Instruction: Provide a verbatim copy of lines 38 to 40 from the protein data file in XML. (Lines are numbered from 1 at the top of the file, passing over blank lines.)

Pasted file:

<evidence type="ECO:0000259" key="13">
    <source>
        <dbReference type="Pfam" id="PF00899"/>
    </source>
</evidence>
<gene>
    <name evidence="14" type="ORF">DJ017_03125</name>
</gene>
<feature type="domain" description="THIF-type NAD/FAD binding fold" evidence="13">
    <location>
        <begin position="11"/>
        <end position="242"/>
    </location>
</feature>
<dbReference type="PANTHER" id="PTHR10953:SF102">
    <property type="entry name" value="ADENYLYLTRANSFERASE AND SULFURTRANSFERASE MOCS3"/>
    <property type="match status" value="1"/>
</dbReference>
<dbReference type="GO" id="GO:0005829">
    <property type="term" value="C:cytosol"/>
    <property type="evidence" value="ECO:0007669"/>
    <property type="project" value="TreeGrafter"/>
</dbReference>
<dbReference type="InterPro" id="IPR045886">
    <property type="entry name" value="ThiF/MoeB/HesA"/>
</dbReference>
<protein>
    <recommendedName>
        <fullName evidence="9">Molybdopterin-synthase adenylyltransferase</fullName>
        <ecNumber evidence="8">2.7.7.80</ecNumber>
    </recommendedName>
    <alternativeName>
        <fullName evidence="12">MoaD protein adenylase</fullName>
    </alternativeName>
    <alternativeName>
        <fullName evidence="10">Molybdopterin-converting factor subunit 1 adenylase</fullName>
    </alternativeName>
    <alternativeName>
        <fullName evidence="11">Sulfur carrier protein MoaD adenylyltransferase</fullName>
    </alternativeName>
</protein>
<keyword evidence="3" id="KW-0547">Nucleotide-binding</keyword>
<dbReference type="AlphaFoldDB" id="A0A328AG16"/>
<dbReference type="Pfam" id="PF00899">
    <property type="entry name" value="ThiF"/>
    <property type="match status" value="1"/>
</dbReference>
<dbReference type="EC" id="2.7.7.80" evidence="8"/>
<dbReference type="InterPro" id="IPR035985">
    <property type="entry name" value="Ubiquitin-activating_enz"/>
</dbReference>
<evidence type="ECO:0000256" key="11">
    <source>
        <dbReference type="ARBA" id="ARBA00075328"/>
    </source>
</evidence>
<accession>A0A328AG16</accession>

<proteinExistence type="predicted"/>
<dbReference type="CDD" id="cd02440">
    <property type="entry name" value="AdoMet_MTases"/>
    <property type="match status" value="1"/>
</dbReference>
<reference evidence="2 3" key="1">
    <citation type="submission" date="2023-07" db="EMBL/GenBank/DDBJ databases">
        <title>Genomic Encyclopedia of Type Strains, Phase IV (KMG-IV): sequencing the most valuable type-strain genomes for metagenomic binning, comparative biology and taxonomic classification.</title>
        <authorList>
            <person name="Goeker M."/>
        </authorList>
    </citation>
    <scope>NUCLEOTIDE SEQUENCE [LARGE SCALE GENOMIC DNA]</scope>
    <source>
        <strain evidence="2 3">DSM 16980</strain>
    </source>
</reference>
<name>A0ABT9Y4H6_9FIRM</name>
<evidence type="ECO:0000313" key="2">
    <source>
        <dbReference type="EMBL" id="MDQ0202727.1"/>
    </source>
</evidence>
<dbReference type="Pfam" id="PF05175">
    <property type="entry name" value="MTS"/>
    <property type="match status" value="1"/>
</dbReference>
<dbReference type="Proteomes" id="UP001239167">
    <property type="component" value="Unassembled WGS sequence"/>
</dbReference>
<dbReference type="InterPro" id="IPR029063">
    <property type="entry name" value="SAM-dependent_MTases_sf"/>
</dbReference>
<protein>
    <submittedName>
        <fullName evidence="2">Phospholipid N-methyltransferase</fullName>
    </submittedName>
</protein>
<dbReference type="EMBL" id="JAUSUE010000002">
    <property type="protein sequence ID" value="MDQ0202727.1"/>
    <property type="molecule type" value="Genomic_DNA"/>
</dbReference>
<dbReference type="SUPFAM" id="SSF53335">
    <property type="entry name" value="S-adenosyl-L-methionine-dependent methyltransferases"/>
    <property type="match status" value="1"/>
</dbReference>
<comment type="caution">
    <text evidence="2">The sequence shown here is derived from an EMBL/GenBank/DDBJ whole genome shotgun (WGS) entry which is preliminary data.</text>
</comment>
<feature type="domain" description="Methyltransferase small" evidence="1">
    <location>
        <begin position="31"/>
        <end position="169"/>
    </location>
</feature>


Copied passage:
    <alternativeName>
        <fullName evidence="11">Sulfur carrier protein MoaD adenylyltransferase</fullName>
    </alternativeName>